Two East Asian drama series — Japanese sci-fi thriller “Alice in Borderland,” and Korean fantasy horror “Sweet Home” — have been lapped up by international audiences on Netflix.

“Borderland” has been viewed by 18 million member households and has already been renewed for a second season. Meanwhile, in its first four weeks on Netflix, 22 million have watched “Sweet Home” on the platform.

Adapted from a popular manga, “Borderland” is an eight-episode sci-fi story about a dissatisfied unemployed man (played by Yamazaki Kento) who follows a mysterious light source and finds that the population of Tokyo has seemingly disappeared except for himself and two friends. The trio eventually discover they are at the center of a deadly survival game.

Netflix reports that the show has appeared in its Top 10 rankings in nearly 40 countries, with notable success in Germany, France, Malaysia, Thailand and the Philippines.

The company has already made significant inroads into Japanese anime. Now it says that by the end of 2022, it also expects to have available 15 live action originals from leading Nippon filmmakers. Live action feature movie “Ride or Die” is scheduled to make its debut in 2021.

“Borderland” was directed by Sato Shinsuke, consistently one of Japan’s most commercially successful filmmakers with a track record that includes the movies “Gantz” and “Death Note: Light Up The New World,” and TV credits that include a “Death Note” mini-series and Netflix’s hit Korean series “Kingdom.”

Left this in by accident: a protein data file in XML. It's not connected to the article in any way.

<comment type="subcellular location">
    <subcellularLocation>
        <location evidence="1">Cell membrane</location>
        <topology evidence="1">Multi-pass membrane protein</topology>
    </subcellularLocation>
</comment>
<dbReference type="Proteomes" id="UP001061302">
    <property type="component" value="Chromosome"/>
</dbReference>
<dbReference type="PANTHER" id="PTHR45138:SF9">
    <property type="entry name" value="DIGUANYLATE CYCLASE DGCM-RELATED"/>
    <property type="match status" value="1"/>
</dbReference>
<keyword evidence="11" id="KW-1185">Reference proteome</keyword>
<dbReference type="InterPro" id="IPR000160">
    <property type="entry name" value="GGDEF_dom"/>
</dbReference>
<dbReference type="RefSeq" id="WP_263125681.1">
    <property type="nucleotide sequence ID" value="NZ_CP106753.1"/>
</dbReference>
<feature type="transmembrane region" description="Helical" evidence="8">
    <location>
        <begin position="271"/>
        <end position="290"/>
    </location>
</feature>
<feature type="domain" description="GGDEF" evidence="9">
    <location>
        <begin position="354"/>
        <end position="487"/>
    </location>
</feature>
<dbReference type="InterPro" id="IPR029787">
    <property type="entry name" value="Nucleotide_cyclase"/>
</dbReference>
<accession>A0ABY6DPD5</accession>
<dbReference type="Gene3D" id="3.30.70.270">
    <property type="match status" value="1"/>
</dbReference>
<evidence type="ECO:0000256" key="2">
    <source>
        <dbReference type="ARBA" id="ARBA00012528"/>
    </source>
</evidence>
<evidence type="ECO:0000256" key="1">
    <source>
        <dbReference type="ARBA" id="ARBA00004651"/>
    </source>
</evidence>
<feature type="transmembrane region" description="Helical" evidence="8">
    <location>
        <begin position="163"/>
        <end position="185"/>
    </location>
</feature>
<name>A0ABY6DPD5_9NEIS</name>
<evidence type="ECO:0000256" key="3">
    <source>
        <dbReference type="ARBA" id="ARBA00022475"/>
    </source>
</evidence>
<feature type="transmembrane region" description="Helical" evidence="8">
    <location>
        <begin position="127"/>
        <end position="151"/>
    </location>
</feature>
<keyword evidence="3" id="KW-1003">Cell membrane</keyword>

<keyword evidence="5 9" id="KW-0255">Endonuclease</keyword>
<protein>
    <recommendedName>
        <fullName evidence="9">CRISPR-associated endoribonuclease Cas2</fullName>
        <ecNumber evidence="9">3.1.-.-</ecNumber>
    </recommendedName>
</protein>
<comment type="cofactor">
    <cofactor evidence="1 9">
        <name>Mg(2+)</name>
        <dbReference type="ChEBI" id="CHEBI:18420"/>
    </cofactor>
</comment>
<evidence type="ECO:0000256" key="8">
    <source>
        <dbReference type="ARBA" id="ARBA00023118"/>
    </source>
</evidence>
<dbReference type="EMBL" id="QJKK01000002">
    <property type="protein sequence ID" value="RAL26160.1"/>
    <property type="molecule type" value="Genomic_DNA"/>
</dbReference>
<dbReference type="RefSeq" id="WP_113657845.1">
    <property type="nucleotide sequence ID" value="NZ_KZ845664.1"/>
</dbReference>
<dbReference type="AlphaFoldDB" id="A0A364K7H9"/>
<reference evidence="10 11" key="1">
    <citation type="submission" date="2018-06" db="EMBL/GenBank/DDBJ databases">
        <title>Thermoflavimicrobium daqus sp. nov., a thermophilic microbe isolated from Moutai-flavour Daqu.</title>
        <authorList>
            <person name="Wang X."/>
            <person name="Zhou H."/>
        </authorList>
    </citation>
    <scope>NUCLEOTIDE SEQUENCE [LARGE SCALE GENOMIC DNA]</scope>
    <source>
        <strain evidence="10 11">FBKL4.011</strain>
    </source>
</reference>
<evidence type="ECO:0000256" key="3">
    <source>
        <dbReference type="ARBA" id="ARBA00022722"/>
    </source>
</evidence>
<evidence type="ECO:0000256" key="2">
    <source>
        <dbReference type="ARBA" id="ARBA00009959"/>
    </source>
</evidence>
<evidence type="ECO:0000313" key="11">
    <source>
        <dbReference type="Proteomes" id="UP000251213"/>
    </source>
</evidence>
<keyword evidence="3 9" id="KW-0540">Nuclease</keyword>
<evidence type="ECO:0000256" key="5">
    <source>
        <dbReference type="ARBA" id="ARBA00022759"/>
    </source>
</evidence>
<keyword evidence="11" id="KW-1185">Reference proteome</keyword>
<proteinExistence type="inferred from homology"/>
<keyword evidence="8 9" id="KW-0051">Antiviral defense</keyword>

“Sweet Home” similarly has comic book roots. It debuted as a Korean webtoon by Kim Kan-bi and Hwang Young-chan, and enjoyed some 1.2 billion views on Naver before being adapted for the screen.

The story features a loner who moves into an apartment where people turn into monsters who take the form of their hidden desires. Delivered by star director Lee Eung-bok, “Sweet Home” has appeared in the Netflix top 10 in more than 70 countries including Australia, France, Germany, Spain, India, the U.K and the U.S.

“I am excited to hear ‘Sweet Home’s’ unique storytelling entertained millions of audiences around the world. I would like to thank Netflix, which empowered our vision to create a Korean series about a bizarre world of monsters, as well as (local producer) Studio Dragon and every member of the casts and crew who partnered together for creating this show. Our efforts to create more meaningful works will continue,” Lee told Variety in an emailed statement.